I feel I have slept well, but the covers show there was a trauma in the darkness.

Riding a bike every day is a progressive pattern of movement that put pressure of legs churning up and down against the narrow leather seat.

Every mile rubs on the material of the rider’s pants until the wear is apparent.

The continued chaff creates small holes and with daily wear, the seat tears.

Today I realize, this pair of jeans I have been wearing for the past month must go to the trash, but the battle in the bedroom will continue.

Monday, January 25, 2010



Late at night when I wake up, I hear the rumble of trains.
Far away sounds, yet very familiar.
To the south, the crash of empty railway cars rolling west to prepare to fill themselves with the tops of Coal Mountains fill the night air.
To the north, a whistle announces the arrival of consumer goods.
The railways were here long before I arrived. I learned its history was leaned in television programs and folk songs.
I worked at a train station for a while, with access to free travel on the rocking cars.
But until you ride the rails and fill the rhythm, you cannot appreciate the magnitude of the metal ribbon, which connected our country.
And to me is a wonderful method to travel. Enjoy the ride.

Saturday, January 23, 2010

Spring Can’t Be Far Away

Drag myself out of bed with the sound of the birdcall.
Without leggings and loose socks wipe my eyes to see the sunshine knowing full well I would travel today.
The rain has stopped.
The ground squishes as I put out sunflower seed for the critters, then float the flack for the orange bodies who have endured the cold.
A cup of coffee and a cup of fruit, pull up the zippers and the gloves.
Time to mail the $3,000.00 in bills for repairs that have just begun on my humble abode.
At the mall, I decide to continue my journey to my morning run, but in reverse.
The hills are a little more difficult and the traffic congestion adjusts my path, but the first stop for water brings the remembrance of clear breathing.
I cut the voyage short due to thoughts of the hot water maker being left on.
Another cup of coffee reading the mail, there is little motivation to jump into a project.
A quick trip to the grocery store for refreshments and creamer precedes another lapse into television boredom.
Shaking it off, I climb the 13 steps to load another 10 trash bags, delivering boxes and bags rolling down to the kitchen.
Dragging out the piles of mother’s curtains, scraps of flags, shirts, dresses, sweaters from years ago, the piles fill the space for the Monday retrieval by the cities huge trucks.
Tomorrow brings rain, football, and an attempt to play along with a geezer song selection.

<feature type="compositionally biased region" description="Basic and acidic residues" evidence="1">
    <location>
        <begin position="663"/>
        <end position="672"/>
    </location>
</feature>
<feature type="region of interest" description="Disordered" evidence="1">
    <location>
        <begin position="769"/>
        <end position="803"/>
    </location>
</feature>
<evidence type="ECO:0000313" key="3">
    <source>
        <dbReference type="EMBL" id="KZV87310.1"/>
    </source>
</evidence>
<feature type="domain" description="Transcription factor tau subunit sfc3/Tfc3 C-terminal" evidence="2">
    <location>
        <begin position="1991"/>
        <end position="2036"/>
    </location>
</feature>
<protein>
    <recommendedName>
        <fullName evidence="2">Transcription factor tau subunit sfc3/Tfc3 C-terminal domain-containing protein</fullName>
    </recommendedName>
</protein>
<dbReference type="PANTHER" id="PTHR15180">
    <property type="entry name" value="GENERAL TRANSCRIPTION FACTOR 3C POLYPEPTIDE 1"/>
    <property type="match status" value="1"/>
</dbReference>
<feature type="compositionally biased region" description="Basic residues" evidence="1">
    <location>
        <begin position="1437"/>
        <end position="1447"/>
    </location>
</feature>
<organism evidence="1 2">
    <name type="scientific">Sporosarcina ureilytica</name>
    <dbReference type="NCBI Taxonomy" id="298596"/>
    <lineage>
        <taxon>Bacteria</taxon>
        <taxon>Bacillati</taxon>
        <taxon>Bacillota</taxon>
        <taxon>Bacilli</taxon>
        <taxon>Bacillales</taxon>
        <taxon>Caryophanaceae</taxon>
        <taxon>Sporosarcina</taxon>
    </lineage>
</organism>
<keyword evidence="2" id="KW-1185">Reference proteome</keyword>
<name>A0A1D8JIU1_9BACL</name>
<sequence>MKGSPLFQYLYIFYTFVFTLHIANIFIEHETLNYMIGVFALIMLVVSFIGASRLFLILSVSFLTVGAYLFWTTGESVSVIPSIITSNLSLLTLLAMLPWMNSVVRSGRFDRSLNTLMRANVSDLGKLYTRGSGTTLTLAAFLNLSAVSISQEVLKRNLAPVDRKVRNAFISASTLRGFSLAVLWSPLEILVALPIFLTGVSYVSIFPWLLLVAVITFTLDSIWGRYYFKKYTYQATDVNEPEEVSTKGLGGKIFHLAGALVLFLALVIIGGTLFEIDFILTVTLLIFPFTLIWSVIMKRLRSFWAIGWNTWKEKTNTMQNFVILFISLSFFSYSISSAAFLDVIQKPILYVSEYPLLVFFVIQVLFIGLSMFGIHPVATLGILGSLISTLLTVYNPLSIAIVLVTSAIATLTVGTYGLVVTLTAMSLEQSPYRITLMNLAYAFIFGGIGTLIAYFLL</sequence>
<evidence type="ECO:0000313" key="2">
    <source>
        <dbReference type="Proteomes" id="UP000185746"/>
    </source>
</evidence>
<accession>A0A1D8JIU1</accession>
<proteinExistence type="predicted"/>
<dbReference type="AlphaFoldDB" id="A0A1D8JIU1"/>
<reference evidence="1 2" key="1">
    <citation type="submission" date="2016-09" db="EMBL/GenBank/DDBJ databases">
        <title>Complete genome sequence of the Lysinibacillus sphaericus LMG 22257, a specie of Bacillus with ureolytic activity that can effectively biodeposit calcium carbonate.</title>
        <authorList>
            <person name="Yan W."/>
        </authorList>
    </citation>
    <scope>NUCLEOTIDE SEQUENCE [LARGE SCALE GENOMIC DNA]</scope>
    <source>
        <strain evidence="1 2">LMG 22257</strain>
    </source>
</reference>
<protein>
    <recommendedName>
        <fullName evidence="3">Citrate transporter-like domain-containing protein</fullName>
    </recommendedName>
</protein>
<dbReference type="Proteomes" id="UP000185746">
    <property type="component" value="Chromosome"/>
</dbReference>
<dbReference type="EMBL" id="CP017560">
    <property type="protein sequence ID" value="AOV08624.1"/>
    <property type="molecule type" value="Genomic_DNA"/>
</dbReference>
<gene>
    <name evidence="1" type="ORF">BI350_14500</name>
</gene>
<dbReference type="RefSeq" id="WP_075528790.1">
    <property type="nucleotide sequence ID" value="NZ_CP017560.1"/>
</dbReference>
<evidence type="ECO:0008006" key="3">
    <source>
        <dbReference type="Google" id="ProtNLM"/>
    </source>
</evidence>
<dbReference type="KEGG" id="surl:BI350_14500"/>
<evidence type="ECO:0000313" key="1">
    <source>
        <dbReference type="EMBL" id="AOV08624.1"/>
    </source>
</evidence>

Sleep well tonight for tomorrow you must dust off the cases and place fingers on metal wire strumming to a wooden box.

Friday, January 22, 2010



I feel I have worn glasses forever.
They are as much a part of me as grabbing my wallet, pocketknife, keys, and handkerchief.

But looking back at photos I’m surprised how long it took my parents to realize I could not see.
I remember having problems in school because I couldn’t see the blackboard.
Reading was a struggle so homework suffered.
I didn’t play sports because I couldn’t see the ball until it hit me in the face.
From the dates on the photos it looks like I was 12 when I started to wear the plastic frames.
Most of the time I didn’t have much selection or choice for a fashion look, so the brown thick frames divided my face.
Later in life, I had to buy my own vision and went through many changes.

Big frames, metal frames, shaded lenses, bi-focal lenses, and dark glasses I could see through changed my look through the years.
Being an artist, my eyes and my hands have been instruments of my career.

Years of televisions small grainy black and white screens took its toil on my sight, and then the computer came along with a noticeable drop in viewing details.
I’m sure I can blame age on some of this, but I must wear my specs every day. They are the first thing to put on every morning and the last thing to take off at night.

Being a four-eyes is what I am.

or as the Lovin' Spoonful said:
For eyes, what you gonna do now
Fore eyes, and how much do you see now
How many fingers, ha ha ha

When your kids that see through plastic
with a harness of elastic
So the girls all think you´re icky
And the boys all think you´re queer
Then the hinges all get rusty
And the seventh pair gets busted
So you graduate to tortoise
Shell that makes you look severe

When you´re so blind they call you Batman
You can´t even see a fat man
You can´t dig just where he´s at man
Without windows on your eyes
But the frames ain´t your decision
And they´re fitted with precision
And they magnify your eyes like they´re a pair of cherry pies

Here´s a word to all you parents
Give a break to little Clarence
When he says the blackboard´s fadin´
And the world´s a fuzzy place
Mister up in middle classes
And please recall that after all he
wears them on his face

Thursday, January 21, 2010

Old Maids

Been eating a lot of popcorn this winter.

Had to replace the burnt out air popper, then thought about what was left in the bottom of the bowl.